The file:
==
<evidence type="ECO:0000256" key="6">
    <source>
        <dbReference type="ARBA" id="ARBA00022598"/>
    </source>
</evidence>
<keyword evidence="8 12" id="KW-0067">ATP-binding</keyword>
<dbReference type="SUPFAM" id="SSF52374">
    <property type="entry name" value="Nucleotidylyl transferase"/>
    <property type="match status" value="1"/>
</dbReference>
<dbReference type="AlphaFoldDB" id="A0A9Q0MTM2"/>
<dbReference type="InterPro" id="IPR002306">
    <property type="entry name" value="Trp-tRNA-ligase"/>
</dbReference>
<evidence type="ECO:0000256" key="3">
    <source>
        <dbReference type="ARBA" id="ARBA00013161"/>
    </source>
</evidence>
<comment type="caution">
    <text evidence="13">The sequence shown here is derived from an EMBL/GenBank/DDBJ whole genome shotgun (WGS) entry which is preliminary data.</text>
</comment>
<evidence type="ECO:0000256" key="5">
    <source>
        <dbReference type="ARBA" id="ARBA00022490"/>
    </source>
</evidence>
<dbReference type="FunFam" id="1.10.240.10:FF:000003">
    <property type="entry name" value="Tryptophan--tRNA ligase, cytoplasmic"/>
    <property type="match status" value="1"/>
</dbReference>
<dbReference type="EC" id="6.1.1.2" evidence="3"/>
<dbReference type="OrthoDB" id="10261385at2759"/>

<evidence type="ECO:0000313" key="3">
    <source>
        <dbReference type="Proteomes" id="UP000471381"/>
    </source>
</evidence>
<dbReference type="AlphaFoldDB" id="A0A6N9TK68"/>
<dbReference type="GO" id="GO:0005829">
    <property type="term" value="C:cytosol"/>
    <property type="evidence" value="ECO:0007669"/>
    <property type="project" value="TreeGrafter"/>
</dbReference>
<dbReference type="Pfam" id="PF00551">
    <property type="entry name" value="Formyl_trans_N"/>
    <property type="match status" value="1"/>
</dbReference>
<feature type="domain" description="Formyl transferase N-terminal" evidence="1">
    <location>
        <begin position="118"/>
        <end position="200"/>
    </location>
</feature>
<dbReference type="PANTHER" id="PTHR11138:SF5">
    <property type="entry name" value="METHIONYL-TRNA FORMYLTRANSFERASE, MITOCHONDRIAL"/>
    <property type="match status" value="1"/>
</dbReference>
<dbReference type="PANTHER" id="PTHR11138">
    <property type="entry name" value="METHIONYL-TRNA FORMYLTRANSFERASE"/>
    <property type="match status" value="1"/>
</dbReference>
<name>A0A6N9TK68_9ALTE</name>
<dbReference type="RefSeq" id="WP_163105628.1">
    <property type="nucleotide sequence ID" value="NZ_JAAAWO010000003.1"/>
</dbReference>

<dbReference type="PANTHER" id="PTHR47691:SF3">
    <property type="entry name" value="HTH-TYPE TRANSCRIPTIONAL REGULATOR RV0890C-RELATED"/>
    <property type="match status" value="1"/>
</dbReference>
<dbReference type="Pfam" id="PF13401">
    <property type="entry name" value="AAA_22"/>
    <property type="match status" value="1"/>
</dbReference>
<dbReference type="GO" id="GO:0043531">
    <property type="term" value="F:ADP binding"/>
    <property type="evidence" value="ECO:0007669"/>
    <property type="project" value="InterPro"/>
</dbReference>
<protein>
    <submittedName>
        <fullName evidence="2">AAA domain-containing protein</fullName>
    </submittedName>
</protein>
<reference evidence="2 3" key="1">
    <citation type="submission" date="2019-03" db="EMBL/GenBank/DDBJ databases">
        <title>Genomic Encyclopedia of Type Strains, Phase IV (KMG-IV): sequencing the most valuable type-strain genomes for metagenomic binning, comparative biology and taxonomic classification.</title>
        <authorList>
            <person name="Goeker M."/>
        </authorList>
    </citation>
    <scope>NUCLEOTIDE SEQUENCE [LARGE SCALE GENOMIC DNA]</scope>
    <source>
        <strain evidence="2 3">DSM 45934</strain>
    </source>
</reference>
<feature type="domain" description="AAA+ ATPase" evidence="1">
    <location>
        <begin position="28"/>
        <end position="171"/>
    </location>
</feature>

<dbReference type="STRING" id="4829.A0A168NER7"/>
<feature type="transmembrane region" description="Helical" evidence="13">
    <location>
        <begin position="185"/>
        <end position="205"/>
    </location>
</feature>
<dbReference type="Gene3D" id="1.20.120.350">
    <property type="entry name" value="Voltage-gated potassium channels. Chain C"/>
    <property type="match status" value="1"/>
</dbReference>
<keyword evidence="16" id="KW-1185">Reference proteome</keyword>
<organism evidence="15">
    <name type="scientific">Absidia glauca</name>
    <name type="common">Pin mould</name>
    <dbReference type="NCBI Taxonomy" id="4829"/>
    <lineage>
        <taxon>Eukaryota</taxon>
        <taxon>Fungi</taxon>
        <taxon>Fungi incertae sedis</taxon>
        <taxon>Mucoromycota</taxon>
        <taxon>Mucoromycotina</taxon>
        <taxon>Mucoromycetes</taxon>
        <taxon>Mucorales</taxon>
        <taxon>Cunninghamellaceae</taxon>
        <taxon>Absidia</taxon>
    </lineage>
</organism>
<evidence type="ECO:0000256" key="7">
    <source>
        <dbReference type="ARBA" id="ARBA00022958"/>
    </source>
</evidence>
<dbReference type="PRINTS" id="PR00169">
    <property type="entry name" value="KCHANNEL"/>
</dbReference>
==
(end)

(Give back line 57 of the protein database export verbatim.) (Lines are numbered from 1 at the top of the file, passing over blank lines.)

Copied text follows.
    <property type="match status" value="1"/>